"Planned, social violence is not a feature of autism. Indeed, autistic people are far more likely to have violence done against them than to do violence to others. No one knows as of this writing what drove the Connecticut shooter to kill 20 children and 7 adults, point blank, although obvious candidates are rage, hate, a huge grudge against humanity, and some triggering event. But if he turns out to have been someone on the spectrum, I'd like to remind everyone that autism is not an explanatory factor in his actions. And that autistic people like my son are fully, fully capable of empathizing with those who were the target of them."
"Of course Autistic people are capable of committing violent crime, but it is in no way a reflection of their identity any more than when Jews, Blacks, or Muslims commit violent crimes. The neurology of an accused criminal defendant generally has little to do with the actual meat of the accusation and everything to do with ableist attitudes and legal defense strategies."
"It's important to remember that these changes are not new news. They've been in process for the past four years, and these guideline changes have been posted publicly for the past 18 months. What has happened is that Dr. Fred Volkmar, who used to be on the committee but left the working group, decided to do a study to see how many kids diagnosed under the old criteria would meet the criteria for the new Autism Spectrum Disorder diagnostic category. His study concluded that some of the kids who previously were diagnosed with PDD-NOS and Asperger Disorder would no longer meet the criteria for Autism Spectrum Disorder. The working group that is developing the new criteria felt that [Volkmar's] study did not take into account that a good diagnostician, a good Clinical Psychologist for instance, would look carefully at the child in light of the new criteria, and then diagnose appropriately."
"The most important part of Autism Acceptance for me, however, is understanding that Leo is not an empty shell, or a changeling. There is not some alternate Leo trapped inside his body, waiting to escape. Leo is here, right in front of me. Leo is Leo. He is the person he was born to be. He is his own awesome self.
"I accept and adore Leo just as he is."
"Leo's visit was a huge success, and Disneyland turned out to his Land of Yes. He got to do exactly what he wanted all day long, directing the action according to his interests and impulses -- an unprecedented freedom for a boy with a heavily structured life. He was also never bored, which can be an issue for people with communication challenges. Because of a Guest Assistance Card the Mouse thoughtfully provides for people whose wiring or needs makes it hard to wait in lines, Leo could get right back on any ride he liked, as many times as he wanted. (That pass also made him a hero in the eyes of his little sister Mali and eight-year-old cousin Christie, who got to tag along on all those instant-repeat rides.)"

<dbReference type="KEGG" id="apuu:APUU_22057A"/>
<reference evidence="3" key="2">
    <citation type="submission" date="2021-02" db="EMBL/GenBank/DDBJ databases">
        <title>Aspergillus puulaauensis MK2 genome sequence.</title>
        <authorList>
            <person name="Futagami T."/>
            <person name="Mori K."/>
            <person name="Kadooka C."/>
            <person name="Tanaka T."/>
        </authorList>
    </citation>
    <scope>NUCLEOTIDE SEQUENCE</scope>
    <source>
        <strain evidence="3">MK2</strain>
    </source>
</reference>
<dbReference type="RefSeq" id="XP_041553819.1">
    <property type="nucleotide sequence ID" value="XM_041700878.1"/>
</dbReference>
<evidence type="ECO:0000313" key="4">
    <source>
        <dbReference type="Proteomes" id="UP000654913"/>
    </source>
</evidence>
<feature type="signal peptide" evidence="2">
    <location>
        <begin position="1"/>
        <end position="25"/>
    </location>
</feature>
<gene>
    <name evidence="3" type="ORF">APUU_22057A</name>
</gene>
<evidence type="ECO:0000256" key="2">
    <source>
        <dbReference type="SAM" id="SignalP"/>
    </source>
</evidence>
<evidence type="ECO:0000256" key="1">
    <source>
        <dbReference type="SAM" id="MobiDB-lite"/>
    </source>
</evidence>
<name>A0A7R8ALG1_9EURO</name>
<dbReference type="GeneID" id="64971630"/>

"We know pediatricians are overwhelmed by lack of information about autism and autism therapies. We encourage the AAP to partner with adult autistics, parents, and autism professionals, like occupational therapists, to consider the whole child, not just individual therapies. The pain, emotions, parenting issues, and risks of treating sensory as behavioral are too real. We need more from our the AAP and our pediatricians. "
"I have been taking vacation time to attend Autism related conferences in an effort to expand my knowledge of the “autism profession.” This is a world that is uncomfortable for me at best and downright hostile at worst. Don’t get me wrong. I realize that these professionals are trying to do well. I know they have good intentions. But just after my promotion, I was literally brought to tears in one of the events. This is amazing because I am so strong. I fear today for those who are not so strong."
"The truth is that we, Autistic adults, youth, and children, need you. We need you to support us. We need you to love us. We need you to listen to us, and to believe that whatever we have to say, write, sign, draw, or communicate in any other way is of vital importance whether or not you agree with it.
"Without your help and love, we might not make it in the world as adults."